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Chimonanthus praecox 'Grandiflorus'

Chimonanthus praecox 'Grandiflorus'

Thanks again to Eric La Fountaine for the write-up and photograph today!

The bright snow-covered flowers of Chimonanthus praecox 'Grandiflorus' indicate the reason for the first half of the species' common name, winter sweet. If you pass by the plant on Upper Asian Way in the David C. Lam Asian Garden, the sweetness drifts heavily in the air — even on a snowy winter day. 'Grandiflorus' has yellow flowers with maroon centres, which are larger than those of the species. The Royal Horticultural Society gave the cultivar an Award of Garden Merit in 1928 and a First Class Certificate in 1991. The heady fragrance is intoxicating, especially in winter when few flowers bloom in the garden. The scent of the species and its other cultivars is said to be even stronger than 'Grandiflorus'.

Native to China, Chimonanthus praecox is a multibranching deciduous shrub that can grow to 4 metres or more in height and spread. The winter bloomer is hardy to USDA Zone 6.


Does this plant rely on an insect pollinator? If so, I wonder who is active when it blooms to take care of that chore.... The flowers seem showy to be wind pollinated.

Yellow and smelly sure sounds insect pollenated to me, though I'm not sure either who is alive and flying this time of year.

Conditions might be different in wild habitat.

Chimonanthus kee-mon-anth-us From Gk. cheima [winter] and anthos [a flower] referring to its winter-flowering habit. praecox prie-koks. Early [flowering] Dictionary of Plant Names, Coombes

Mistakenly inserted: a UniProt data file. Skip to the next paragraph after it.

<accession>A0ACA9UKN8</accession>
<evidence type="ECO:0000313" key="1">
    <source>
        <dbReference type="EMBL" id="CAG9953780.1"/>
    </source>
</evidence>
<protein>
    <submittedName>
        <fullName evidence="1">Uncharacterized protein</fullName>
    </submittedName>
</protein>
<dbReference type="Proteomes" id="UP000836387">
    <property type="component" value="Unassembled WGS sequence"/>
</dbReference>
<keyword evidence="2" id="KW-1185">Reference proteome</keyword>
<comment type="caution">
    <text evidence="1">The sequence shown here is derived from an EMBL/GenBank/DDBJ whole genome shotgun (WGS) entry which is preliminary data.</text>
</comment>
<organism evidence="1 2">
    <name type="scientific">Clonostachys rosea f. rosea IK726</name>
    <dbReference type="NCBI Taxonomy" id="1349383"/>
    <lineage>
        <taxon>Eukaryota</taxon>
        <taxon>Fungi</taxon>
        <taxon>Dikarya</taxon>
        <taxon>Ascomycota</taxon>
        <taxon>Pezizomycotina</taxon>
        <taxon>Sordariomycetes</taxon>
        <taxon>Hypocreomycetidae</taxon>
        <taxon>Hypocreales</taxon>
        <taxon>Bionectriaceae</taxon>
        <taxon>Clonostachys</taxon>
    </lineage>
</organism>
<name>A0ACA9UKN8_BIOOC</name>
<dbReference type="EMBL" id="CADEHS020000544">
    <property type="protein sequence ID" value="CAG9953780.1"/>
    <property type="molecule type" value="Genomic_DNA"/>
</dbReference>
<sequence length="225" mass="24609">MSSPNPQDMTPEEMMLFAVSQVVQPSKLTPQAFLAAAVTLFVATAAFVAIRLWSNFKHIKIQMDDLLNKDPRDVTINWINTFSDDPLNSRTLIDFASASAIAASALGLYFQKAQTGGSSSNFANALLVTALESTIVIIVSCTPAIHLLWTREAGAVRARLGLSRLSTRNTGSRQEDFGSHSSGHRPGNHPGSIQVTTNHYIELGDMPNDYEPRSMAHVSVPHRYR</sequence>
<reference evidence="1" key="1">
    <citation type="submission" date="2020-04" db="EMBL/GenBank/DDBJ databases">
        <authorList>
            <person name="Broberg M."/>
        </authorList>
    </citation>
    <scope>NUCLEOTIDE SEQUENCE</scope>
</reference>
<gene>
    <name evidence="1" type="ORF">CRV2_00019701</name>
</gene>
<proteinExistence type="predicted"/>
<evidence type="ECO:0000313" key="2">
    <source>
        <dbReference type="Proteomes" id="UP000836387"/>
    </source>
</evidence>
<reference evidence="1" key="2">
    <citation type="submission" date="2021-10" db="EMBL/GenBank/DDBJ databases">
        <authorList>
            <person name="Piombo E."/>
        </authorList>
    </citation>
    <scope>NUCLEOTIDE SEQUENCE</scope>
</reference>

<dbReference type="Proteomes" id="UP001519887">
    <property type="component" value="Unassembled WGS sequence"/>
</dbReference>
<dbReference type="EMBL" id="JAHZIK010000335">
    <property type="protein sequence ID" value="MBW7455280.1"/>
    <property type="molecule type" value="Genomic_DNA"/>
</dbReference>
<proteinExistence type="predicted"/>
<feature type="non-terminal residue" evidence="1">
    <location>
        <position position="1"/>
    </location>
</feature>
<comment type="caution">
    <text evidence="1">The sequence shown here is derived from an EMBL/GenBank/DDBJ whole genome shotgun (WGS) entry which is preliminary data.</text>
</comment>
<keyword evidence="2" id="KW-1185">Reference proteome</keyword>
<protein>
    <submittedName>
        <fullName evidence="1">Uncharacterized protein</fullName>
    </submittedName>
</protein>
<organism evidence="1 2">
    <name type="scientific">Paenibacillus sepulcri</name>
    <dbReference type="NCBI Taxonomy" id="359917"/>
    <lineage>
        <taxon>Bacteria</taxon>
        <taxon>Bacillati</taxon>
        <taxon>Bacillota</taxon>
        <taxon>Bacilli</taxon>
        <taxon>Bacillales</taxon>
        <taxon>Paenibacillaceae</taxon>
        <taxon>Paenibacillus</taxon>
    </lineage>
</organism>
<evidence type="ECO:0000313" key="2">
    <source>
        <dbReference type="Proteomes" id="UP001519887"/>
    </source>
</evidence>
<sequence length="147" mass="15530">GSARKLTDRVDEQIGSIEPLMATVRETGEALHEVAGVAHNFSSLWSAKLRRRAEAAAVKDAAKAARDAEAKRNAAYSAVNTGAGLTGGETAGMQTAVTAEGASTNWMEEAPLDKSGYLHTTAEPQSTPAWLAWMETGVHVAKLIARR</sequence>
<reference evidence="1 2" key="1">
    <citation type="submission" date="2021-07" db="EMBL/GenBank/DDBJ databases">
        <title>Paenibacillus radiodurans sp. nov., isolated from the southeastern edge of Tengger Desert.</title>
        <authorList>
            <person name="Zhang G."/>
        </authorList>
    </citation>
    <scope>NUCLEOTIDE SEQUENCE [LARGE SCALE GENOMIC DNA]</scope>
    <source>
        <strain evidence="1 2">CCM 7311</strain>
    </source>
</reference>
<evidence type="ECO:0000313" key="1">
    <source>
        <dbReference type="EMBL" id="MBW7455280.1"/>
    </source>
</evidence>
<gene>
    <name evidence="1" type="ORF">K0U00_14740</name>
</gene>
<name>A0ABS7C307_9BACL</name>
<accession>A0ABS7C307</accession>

I am also curious as to who the pollenator could be! Perhaps a bird? It seems to suggest an insect though. Perhaps someone could find out?

Here on VI, just over the water from Vancouver, we get lots of warm days in the winter with a few bugs around. I have no idea of the conditions of its native soil.

is this the plant known as wintersweet

Possible pollinators: A quick Google search on Chimonanthus pollinator turns up several papers in Chinese. The automatic translation is not great, but bees (Apis) and a couple of flies are mentioned as pollinators.

I don't know who/how this plant is pollinated. Certainly there are insects, including moths of several families, that are active and flying in the early winter and late winter as well. Bernd Heinrich has written about how these poikilothermic, ("cold-blooded"), critters manage this in Natural History and elsewhere. Any observant New Englander has seen various insects flying when the temps are around and somewhat below freezing.

lovely flower capture.

I brought a few wintersweet seeds from Iran last summer. Indoor, I planted them as I was advised. At the moment 3 of them grow about 15-20 CM. A few days ago I plant them in my garden where they can have more sun between two walls. Should I cover them this long winter.I am open to any suggestion. It's a new experiment for me, plant lover.

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